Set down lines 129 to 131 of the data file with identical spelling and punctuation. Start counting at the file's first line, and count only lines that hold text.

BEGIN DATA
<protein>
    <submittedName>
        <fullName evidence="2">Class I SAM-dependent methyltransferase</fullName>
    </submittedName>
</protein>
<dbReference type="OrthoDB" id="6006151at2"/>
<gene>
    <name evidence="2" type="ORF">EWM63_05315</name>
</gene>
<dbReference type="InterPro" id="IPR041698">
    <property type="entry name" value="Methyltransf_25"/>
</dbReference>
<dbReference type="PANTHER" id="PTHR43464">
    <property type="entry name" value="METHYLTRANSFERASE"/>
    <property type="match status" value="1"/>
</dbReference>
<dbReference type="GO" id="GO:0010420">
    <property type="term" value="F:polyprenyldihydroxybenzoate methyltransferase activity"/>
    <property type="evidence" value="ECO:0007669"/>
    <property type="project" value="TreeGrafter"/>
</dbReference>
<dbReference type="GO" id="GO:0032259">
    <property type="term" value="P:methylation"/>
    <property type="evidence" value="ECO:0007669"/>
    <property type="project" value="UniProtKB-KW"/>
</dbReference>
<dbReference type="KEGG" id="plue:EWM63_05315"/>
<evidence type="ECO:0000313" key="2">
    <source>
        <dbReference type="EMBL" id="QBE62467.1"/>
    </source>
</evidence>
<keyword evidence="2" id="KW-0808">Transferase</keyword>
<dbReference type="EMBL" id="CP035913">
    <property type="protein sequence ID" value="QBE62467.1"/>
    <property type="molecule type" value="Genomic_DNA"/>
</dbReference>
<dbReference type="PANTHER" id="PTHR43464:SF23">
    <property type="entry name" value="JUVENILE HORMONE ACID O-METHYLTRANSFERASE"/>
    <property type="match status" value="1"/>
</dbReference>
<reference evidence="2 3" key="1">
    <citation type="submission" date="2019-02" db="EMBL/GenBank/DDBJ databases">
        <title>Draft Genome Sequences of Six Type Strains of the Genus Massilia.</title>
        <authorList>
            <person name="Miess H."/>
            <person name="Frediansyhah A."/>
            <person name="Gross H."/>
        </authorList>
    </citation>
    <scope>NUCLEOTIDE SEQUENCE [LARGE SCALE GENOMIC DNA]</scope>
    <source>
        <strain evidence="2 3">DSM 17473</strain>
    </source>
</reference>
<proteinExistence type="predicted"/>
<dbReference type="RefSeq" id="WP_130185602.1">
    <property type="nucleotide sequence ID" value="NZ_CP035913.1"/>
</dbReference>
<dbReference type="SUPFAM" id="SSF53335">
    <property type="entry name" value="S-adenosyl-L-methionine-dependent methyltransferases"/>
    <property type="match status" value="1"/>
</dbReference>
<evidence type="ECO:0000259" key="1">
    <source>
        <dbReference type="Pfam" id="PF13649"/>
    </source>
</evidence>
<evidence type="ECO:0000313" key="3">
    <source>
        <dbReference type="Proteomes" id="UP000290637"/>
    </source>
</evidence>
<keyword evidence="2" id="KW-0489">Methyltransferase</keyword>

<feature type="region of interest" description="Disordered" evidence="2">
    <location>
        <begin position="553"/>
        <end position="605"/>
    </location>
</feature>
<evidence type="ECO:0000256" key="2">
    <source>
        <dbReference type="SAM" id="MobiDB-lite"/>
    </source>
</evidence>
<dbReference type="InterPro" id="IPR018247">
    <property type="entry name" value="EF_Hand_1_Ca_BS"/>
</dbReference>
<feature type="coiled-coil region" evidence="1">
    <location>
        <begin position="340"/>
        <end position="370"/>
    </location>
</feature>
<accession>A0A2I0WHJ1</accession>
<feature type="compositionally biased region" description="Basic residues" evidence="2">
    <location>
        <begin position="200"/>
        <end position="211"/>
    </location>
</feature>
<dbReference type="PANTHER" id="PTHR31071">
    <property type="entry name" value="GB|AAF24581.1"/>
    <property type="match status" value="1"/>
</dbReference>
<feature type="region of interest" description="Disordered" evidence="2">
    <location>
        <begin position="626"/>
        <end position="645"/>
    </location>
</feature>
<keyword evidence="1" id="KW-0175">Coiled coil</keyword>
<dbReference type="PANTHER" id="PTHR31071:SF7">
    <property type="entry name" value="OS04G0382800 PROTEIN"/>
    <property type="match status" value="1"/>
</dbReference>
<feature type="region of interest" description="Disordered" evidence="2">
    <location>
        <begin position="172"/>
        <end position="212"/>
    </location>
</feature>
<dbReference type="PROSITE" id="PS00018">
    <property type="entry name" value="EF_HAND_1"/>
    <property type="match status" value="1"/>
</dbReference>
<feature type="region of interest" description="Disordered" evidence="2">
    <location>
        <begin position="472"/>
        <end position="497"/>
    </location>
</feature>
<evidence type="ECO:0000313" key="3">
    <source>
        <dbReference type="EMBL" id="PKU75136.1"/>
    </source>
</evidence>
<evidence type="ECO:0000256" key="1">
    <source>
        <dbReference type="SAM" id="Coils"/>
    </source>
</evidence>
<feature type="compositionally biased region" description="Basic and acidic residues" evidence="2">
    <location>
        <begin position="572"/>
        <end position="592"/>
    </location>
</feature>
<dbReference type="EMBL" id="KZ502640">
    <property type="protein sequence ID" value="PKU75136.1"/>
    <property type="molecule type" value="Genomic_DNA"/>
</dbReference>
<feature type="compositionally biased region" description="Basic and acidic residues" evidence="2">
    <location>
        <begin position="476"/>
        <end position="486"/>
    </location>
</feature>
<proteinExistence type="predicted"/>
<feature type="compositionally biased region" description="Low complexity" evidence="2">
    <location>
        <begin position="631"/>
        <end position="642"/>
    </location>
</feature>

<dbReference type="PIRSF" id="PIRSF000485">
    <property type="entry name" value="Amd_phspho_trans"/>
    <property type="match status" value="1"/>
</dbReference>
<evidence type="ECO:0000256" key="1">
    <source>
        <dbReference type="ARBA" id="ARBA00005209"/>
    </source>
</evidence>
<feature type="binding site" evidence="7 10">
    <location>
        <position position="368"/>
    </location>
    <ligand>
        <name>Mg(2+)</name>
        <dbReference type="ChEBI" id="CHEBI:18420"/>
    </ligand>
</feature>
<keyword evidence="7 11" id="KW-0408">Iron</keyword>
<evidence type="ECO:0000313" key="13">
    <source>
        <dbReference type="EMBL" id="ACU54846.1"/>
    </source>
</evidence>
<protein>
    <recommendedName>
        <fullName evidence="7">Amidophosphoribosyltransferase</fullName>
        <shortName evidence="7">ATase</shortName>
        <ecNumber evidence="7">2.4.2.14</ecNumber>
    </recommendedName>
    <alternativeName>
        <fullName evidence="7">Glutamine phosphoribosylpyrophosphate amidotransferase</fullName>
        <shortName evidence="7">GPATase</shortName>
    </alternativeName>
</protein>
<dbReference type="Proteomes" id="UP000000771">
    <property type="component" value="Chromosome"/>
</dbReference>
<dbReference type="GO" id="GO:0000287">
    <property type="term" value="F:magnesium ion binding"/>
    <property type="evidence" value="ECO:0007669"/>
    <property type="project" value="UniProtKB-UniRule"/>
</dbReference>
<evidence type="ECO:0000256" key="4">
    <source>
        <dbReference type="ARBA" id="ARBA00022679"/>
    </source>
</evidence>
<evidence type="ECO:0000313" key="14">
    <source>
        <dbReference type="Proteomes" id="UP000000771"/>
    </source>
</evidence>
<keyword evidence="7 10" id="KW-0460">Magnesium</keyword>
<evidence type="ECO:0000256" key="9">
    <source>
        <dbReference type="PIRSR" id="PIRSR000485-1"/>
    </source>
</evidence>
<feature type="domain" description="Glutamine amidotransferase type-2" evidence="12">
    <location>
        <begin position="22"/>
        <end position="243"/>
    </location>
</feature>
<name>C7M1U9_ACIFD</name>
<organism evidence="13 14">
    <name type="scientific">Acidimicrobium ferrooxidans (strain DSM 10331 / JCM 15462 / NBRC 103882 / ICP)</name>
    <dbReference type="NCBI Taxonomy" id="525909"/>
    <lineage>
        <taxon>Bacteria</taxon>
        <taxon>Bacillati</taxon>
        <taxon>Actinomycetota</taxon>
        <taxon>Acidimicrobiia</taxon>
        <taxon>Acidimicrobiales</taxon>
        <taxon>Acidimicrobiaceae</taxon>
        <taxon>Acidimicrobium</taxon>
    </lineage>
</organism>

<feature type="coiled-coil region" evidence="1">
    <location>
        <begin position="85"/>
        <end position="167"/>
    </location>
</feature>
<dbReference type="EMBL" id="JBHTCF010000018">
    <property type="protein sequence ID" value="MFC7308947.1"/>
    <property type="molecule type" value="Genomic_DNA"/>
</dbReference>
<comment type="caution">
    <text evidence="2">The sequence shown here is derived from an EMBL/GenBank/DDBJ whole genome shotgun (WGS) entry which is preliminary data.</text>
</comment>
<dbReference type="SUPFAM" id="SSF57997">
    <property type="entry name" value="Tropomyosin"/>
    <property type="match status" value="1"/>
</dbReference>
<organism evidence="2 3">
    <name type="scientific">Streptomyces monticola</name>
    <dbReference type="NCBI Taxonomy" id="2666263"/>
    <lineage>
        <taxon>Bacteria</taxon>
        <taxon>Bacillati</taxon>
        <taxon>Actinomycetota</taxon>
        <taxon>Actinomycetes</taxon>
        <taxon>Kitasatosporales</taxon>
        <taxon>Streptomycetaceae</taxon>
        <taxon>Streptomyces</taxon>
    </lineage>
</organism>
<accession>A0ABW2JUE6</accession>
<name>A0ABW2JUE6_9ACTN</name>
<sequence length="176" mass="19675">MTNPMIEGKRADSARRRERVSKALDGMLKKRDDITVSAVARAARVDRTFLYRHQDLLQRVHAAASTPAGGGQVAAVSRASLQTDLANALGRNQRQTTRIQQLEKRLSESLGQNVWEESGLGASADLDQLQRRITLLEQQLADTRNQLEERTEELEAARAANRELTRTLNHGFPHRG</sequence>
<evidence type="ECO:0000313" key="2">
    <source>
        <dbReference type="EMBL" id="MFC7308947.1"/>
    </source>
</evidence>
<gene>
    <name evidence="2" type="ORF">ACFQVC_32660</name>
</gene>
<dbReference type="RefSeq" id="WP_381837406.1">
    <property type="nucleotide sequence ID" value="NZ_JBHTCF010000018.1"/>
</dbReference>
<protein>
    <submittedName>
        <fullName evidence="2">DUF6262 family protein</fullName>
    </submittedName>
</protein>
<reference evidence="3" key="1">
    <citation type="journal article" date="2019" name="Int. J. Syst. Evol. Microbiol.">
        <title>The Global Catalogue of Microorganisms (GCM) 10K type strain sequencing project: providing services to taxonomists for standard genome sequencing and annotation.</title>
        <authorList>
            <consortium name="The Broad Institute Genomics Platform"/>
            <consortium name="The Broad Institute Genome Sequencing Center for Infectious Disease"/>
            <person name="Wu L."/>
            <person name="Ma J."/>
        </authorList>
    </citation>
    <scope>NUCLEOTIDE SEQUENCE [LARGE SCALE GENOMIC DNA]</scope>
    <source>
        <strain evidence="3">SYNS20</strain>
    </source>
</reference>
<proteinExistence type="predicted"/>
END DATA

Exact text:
        <begin position="472"/>
        <end position="497"/>
    </location>